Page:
Harriet Beecher was born on June 14, 1811 in Litchfield, CT. Beecher grew up one of eleven children in a family of high achievers. Her father taught at the Sarah Pierce Female Academy, which was one of the first to suggest women should study all the academic subjects, not just the “ornamental arts.” Later, she both studied and taught at Hartford Female Seminary where she spent much of her time writing.
In 1836 Beecher married Calvin Stowe, and became Harriet Beecher Stowe. For many years Stowe balanced raising children with writing and publishing short stories and essays. The couple had 7 children, but in 1849, their toddler son Samuel died of cholera. Stowe later credited "that crushing pain as one of the inspirations for Uncle Tom's Cabin because it helped her understand the pain enslaved mothers felt when their children were taken from them to be sold.”
Uncle Tom’s Cabin or Life Among the Lowly began its publication in 1851 with a first installment in The National Era, an anti-slavery newspaper. Stowe agreed to write a story that would “paint a word picture of slavery” for three or four installments, but ended up writing more than forty. In 1852, the newspaper installments were published as a two-part book, and became a bestseller in many countries. This book gained Stowe and her family financial security, as well as the opportunity to continue focusing on her writing. In later years, Stowe continued to speak out against slavery as well as publish other bestselling books, such as The American Woman’s Home, and Pogunuc People.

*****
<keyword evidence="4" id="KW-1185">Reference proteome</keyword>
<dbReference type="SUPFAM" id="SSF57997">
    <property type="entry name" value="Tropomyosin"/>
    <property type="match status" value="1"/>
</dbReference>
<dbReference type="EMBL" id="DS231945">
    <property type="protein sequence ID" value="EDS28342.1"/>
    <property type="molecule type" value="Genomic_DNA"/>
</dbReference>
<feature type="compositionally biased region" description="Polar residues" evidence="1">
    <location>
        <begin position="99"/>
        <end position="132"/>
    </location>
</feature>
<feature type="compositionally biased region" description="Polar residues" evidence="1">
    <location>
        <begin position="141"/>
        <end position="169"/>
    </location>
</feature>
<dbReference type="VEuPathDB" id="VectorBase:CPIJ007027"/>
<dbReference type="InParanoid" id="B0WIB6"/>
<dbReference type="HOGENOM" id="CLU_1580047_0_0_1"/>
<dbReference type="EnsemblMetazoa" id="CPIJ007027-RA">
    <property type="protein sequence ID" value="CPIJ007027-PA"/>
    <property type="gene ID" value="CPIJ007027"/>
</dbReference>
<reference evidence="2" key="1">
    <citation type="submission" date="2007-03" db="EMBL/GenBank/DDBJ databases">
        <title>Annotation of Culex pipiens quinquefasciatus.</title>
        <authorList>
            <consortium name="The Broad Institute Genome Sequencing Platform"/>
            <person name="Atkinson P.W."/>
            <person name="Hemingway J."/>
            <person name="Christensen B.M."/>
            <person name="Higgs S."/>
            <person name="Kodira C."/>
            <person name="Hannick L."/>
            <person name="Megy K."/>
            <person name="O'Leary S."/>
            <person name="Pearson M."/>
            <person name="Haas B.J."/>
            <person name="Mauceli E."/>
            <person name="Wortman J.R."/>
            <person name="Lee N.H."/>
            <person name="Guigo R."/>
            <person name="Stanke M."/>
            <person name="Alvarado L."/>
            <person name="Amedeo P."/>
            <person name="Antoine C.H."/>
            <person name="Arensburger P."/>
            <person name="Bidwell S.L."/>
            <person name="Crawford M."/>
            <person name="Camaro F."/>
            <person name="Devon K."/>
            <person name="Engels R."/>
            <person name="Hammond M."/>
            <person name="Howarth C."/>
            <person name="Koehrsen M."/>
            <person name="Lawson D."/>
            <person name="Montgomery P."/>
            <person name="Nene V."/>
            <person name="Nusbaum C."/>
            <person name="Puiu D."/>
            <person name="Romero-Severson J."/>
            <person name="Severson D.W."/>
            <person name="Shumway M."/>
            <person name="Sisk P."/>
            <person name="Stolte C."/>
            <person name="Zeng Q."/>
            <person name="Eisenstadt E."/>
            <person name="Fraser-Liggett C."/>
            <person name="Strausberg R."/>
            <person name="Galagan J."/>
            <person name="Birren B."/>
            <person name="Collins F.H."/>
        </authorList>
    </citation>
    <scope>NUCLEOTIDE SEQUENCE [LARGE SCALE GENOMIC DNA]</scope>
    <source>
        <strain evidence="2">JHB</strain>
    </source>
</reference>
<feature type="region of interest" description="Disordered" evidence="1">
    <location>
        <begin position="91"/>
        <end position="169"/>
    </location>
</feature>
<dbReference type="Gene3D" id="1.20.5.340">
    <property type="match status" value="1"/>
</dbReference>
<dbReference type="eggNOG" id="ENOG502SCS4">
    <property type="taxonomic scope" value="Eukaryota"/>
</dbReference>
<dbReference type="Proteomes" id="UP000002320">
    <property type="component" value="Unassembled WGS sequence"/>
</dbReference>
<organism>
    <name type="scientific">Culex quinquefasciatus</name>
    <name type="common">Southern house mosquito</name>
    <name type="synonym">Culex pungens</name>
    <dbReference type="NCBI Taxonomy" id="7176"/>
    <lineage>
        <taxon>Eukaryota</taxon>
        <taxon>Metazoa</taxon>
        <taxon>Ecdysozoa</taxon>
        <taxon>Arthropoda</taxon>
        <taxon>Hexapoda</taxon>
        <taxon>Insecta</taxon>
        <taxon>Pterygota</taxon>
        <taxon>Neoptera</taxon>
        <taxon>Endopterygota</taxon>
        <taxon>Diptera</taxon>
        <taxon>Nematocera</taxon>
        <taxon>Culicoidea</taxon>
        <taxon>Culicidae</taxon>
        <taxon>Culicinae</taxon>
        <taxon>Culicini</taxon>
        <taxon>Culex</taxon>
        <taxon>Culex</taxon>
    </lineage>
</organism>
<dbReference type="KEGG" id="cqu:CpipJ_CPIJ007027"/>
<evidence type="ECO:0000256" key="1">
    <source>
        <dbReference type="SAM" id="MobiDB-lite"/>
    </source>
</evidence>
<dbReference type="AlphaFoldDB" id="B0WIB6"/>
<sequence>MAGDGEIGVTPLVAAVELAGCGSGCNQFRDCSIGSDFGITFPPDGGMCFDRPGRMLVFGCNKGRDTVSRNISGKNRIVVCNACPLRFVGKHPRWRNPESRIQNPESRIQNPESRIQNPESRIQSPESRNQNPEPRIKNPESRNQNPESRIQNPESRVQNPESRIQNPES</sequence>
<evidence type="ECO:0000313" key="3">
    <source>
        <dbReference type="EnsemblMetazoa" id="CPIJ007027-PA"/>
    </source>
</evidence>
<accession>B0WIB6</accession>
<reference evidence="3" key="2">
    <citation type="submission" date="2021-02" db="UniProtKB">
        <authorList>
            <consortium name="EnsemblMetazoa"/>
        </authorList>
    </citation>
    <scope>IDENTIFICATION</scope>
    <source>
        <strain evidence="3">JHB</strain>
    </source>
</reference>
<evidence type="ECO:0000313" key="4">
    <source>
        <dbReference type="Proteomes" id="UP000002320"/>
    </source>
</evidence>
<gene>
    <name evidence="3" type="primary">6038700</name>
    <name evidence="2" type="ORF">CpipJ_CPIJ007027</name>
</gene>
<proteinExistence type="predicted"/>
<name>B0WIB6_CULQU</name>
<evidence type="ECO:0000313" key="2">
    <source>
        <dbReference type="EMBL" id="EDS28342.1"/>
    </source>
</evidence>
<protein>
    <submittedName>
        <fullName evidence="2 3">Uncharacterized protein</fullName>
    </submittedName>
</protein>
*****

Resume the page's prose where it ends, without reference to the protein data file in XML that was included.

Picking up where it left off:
Stowe is a powerful mother writer figure to many Literary Mamas. For a generations-later glimpse of her parenting and writing, read A Journey to the Past by Amy Hudock, and Fine: On Maternity and Mortality by Julia Kasdorf.
The Harriet Beecher Stowe Center in Hartford, CT, “preserves and interprets Stowe's Hartford home and the Center's historic collections, promotes vibrant discussion of her life and work, and inspires commitment to social justice and positive change.” The Center challenges us to believe in our own ability to affect change, to strive to make a difference, and to use our words, like Stowe, to change the world.
Go to The Harriet Beecher Stowe Center to learn more about Stowe’s family life and writing, as well as current programs, events, and news from the museum.